China Circus On Ice
After months of training, the young performers of China’s only Ice Acrobatics troupe are ready to show the world their unique take on this ancient art. But an unexpected run of technical catastrophes threatens to destroy their dream.
In China, acrobatics is a time-honoured and much loved tradition. Across the country, young children dream of being plucked from obscurity and thrust into the dazzling and glamorous world of professional acrobatics. But for the millions who aspire to become professional acrobats, only a handful will ever get the opportunity to realise their ambition. And for those who are lucky enough to be chosen, life in a professional troupe means years of physical and emotional stress in return for the privilege of performing live.
But one Chinese acrobatic troupe places even greater demands on its young performers. Its director and coaches have pioneered a show that may be unique and spectacular, but also exposes the performers to a whole new set of dangers.
This is the Heilongjiang Acrobatic troupe–the only troupe in China that performs its shows on ice.
The Heilongjiang troupe is based in the northern city of Harbin: China’s ‘ice capital’. For residents of Harbin ice skating is second nature, but the Heilongjiang troupe hopes to take ice acrobatics to the rest of China – and then the world.
Cui Peilong is a young man living his dreams. He’s a team leader in the Heilongjiang Troupe and much is resting on the shoulders of this talented 19-year-old. Peilong is a graduate of the Wuqiao School of Acrobatic Arts in Hebei province. He’s an accomplished acrobat, but performing complicated routines on ice has been a whole new learning curve for him.
Sixteen-year-old Chen Yu is struggling with the opposite problem. Only two years ago, she was a national figure skating champion. Now she must learn to combine her skating talents with the challenging art of acrobatics.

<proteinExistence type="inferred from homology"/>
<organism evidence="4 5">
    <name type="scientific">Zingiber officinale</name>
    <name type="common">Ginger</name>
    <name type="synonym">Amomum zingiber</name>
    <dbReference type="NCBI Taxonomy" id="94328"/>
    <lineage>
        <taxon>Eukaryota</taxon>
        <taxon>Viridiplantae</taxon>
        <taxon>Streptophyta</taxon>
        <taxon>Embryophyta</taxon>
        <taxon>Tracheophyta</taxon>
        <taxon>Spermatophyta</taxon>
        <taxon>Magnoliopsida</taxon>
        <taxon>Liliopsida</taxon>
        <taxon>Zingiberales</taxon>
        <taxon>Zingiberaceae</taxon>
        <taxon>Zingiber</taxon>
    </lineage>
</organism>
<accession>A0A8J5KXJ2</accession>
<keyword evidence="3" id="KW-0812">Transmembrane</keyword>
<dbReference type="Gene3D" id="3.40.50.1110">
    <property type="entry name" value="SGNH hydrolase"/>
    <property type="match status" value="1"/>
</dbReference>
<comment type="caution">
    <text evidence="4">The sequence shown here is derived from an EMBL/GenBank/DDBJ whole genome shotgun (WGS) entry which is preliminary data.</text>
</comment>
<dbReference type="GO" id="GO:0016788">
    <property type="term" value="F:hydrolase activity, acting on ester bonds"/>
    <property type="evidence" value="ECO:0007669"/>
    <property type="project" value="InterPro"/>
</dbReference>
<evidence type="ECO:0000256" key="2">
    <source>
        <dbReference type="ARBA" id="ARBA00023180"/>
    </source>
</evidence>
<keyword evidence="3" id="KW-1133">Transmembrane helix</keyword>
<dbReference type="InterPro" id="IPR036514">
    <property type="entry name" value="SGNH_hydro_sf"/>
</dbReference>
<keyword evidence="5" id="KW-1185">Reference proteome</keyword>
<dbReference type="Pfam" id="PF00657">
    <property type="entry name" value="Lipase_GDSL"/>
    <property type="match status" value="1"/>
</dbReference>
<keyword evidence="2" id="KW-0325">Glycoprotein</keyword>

For Cui Peilong, Chen Yu and the rest of the Heilongjiang troupe, the time for practice is almost over. They are about leave their Harbin base for a week-long season in Taiwan. This is the first time the troupe will perform its unique brand of acrobatics outside mainland China.
Anticipation and excitement are running high. The troupe arrives in Taipei ready to wow the locals. Despite a lack of rehearsal, the performers are confident that the pressure of a live audience will force them to lift their game.
But before they can even take to the stage, a major problem threatens the entire season – they have no ice. The ice making machine, which was especially transported from Harbin, isn’t working. What should be five centimetres of hard ice is nothing but a thin crust, covering hazardous trenches of unfrozen water. Merely skating on this surface is treacherous and highly dangerous, acrobatic manoeuvres will be almost impossible.
As the performers, coaches and choreographers attempt last-minute adaptations to the routines, technicians work around the clock trying to fix the equipment.
Meanwhile the marketing is in place, and the tickets are being sold.
In true show biz style they all agree that the show must go on–but will they be literally skating on thin ice?